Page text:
Cordish to raze Landover arena

Firm earlier sought to preserve, renovate US Airways facility

Commercial real estate

May 26, 1999|By Kevin L. McQuaid | Kevin L. McQuaid,SUN STAFF

The Cordish Co. is preparing to demolish the US Airways Arena in Landover to make way for a $150 million retail and entertainment complex, reversing plans that originally called for preserving the 25-year-old building.

Cordish and arena owner Abe Pollin made the decision to raze the 19,000-seat venue because design schemes make the existing arena more of an obstacle than an amenity to the new 400,000-square-foot project that they intend to develop.

It is expected to cost more than $2 million to demolish the former Capital Centre, which opened in December 1973 as the home of the National Basketball Association's Washington Bullets, although formal estimates to raze the structure have yet to be developed, Cordish officials said.

"We've been struggling with ways to try and keep the building in place," said Allison Parker, a vice president of the Cordish Co., which is best known locally for reinvigorating the Inner Harbor's Power Plant with restaurants and retail space.

"What we're finding is that to put restrictions in place on potential tenants would be very difficult," she added.

"It would be too costly from a development standpoint to provide essential services like water to tenants that we want to attract to the project."

The Capital Centre project would have been among the first nationwide to use a former sports arena as part of a new retail development.

Throughout the country, as pressure to construct new sports stadiums becomes more intense, local governments have struggled to decide what do to with aging arenas.

At the same time, competition among retailers to develop new markets and boost sales is pushing them into urban areas and unlikely locales.

With the anticipated demise of the arena go plans for a 5,000-seat performance theater and a recreational area for skating, soccer, basketball and baseball batting practice, virtual rock climbing and amateur sports that had been planned.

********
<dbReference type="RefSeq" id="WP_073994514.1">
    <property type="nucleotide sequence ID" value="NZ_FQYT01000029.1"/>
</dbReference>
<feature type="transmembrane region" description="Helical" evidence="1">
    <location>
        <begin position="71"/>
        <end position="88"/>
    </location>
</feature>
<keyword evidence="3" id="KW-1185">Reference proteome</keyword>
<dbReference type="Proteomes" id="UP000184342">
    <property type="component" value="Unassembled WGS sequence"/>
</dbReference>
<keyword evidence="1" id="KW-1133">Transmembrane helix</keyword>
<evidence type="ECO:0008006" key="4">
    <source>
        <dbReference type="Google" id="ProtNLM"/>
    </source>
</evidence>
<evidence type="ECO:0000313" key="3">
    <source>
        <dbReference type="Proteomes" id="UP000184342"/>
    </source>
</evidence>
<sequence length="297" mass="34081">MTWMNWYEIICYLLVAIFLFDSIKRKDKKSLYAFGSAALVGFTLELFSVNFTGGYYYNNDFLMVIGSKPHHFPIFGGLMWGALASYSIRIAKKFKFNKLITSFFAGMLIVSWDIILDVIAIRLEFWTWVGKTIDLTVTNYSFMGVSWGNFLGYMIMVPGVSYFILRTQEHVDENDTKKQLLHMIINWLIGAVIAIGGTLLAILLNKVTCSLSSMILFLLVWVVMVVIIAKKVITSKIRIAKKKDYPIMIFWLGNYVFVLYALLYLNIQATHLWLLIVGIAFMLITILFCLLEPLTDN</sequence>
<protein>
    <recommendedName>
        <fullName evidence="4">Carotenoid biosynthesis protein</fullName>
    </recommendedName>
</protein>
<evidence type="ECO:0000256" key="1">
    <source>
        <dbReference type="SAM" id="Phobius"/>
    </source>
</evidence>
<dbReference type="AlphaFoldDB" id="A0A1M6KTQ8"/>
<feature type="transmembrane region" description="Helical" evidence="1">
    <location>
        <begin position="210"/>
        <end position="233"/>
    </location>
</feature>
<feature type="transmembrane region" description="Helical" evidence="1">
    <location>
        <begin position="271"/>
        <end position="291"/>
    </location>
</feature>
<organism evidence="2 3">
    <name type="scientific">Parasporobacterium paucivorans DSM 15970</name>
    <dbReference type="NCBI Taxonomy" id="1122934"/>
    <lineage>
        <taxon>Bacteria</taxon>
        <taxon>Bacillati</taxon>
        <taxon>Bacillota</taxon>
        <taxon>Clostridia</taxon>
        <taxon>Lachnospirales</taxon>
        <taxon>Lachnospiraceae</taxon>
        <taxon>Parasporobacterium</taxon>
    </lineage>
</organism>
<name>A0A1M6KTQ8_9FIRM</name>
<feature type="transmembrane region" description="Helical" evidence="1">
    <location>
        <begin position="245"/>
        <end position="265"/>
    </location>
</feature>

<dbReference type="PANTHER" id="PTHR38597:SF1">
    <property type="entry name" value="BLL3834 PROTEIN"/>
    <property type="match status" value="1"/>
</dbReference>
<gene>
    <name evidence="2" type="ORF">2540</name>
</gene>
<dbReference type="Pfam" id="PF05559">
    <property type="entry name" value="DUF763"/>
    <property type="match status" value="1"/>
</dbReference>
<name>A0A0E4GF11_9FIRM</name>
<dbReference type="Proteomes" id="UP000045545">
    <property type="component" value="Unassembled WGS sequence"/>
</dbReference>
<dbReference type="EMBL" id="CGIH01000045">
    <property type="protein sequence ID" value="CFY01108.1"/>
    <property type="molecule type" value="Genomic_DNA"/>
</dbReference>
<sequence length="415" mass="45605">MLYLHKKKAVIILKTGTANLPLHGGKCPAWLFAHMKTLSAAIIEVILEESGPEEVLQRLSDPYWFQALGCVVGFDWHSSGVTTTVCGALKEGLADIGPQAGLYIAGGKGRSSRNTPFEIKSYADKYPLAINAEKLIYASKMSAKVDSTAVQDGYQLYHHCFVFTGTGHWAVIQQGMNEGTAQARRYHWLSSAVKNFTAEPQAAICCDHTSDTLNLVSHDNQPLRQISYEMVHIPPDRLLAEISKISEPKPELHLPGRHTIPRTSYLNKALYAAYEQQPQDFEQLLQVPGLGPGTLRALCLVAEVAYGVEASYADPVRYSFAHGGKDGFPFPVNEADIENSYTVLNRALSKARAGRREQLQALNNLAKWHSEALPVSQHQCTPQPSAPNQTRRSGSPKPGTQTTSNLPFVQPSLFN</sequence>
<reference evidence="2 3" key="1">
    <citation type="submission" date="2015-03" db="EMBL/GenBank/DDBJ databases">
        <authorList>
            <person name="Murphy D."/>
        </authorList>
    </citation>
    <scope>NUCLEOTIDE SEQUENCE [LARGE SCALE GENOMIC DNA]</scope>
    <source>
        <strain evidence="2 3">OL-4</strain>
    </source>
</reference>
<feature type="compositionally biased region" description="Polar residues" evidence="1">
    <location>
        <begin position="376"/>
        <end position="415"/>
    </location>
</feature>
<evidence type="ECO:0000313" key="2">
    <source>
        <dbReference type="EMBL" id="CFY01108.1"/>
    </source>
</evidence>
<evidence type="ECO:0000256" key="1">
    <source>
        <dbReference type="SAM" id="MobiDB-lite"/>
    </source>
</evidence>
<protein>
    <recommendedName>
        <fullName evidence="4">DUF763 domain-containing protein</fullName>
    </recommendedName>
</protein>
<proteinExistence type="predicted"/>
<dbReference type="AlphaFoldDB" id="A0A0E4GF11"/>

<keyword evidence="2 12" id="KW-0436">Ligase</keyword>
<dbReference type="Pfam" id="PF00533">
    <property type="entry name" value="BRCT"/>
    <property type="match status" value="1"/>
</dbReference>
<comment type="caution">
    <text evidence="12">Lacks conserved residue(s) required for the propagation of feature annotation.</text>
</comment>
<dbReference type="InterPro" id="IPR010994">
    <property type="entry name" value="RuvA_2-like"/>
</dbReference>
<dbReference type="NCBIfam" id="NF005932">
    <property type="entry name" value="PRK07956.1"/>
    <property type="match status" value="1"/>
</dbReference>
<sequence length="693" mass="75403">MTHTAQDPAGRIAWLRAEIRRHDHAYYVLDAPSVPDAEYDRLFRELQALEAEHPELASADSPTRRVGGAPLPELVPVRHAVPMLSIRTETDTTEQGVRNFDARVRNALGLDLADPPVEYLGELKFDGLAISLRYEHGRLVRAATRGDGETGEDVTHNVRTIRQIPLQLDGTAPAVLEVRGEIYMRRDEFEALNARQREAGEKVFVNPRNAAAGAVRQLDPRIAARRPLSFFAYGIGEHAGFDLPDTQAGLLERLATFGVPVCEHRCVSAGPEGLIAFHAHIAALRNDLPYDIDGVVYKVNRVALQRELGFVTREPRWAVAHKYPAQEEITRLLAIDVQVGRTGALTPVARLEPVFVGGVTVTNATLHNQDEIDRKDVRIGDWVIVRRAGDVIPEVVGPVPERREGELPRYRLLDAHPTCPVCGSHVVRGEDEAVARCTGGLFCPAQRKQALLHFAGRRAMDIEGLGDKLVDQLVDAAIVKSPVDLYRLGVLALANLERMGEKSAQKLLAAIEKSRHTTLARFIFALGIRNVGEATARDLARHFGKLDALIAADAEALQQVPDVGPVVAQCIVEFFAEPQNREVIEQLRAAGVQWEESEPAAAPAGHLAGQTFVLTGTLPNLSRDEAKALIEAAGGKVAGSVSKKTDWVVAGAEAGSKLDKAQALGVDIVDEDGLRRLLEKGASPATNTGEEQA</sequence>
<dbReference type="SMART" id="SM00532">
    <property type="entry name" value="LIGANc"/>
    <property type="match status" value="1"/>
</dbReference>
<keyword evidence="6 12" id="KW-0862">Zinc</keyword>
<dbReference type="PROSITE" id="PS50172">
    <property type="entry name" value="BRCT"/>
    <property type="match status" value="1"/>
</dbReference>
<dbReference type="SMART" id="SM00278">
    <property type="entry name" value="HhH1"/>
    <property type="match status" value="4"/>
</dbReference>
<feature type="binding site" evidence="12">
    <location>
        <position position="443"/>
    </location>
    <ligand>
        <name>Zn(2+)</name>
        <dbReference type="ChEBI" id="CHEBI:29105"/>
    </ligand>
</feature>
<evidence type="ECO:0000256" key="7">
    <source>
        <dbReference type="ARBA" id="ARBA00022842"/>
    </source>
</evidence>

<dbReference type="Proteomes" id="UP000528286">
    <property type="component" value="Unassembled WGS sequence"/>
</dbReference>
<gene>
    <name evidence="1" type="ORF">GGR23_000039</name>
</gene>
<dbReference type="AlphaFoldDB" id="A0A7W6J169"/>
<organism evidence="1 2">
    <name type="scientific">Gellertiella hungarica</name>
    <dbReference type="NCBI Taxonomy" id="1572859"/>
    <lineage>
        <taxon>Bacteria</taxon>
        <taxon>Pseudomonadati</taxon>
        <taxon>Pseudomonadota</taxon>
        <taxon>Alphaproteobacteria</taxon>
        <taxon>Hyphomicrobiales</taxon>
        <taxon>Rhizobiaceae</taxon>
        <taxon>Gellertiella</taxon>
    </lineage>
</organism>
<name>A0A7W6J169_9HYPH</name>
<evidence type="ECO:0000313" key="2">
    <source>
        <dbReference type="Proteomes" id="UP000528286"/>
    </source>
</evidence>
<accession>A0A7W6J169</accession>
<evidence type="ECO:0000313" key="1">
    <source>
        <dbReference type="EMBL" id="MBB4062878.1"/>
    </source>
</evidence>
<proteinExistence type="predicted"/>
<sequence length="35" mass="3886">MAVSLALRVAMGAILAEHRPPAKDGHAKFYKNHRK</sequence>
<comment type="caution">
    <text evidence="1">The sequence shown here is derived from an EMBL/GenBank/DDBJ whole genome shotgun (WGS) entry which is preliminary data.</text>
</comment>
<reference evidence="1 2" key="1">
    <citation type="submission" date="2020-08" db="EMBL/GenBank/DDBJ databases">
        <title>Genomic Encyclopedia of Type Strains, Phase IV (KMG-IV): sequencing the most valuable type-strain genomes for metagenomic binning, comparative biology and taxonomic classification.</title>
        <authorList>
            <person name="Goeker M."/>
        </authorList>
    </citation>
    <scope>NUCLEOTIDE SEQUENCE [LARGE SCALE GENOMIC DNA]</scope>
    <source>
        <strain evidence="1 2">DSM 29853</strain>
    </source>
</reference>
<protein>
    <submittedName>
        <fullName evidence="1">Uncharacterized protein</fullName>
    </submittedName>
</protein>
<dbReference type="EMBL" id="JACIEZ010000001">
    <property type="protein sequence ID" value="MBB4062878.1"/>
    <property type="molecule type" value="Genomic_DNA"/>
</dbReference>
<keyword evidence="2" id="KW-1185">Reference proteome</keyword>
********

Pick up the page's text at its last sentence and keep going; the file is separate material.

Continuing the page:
Parker said sports facilities "still may be incorporated" into the project's design.

Cordish's original plans, unveiled 13 months ago, also envisioned tearing out half of the upper-tier seats but leaving most of the structure and seating intact, and providing a fresh look to the building by installing brick and metal panels on its exterior.

The project's anchor -- and only -- tenant thus far is a 16-screen, 4,000-seat multiplex theater that will be operated by Magic Johnson Theatres, a company formed four years ago by Loews Cineplex Entertainment and Johnson Development Corp., a company led by Los Angeles Lakers' basketball legend Earvin "Magic" Johnson.

"The county and the commission are most concerned with the types of amenities that would be introduced," said Bill Miller, a consultant to the Maryland-National Capital Park and Planning Commission, which owns the 70 acres the arena sits on.

"This is a classic case of whether or not re-adaptation is feasible from both an economic and planning and design perspective," Miller added.

Meanwhile, Pollin and Cordish are working to renegotiate a land lease with the commission that expires in 2012.

Under the current agreement, Pollin pays either $50,000 per year for the arena's land or a percentage of receipts from events, whichever is greater.

A new lease is necessary because the original agreement covered only sporting events and concerts on the property.

Until 1997, the US Airways Arena had been the home of Pollin's two professional sports teams, the Wizards -- formerly the Bullets -- and the National Hockey League's Capitals.

Both teams relocated to the $200 million MCI Center in downtown Washington. By contrast, it cost $18 million to develop the Capital Centre in the early 1970s.

It could not be determined if the decision to tear down the arena will increase the size of the Cordish/Pollin project, or whether the Capital Centre development will be reconfigured.

Parker said Cordish and Pollin are finalizing negotiations now with Prince George's County and won't proceed further until an agreement is reached.

Construction of the retail shops is expected to take roughly 18 months.

Pub Date: 5/26/99

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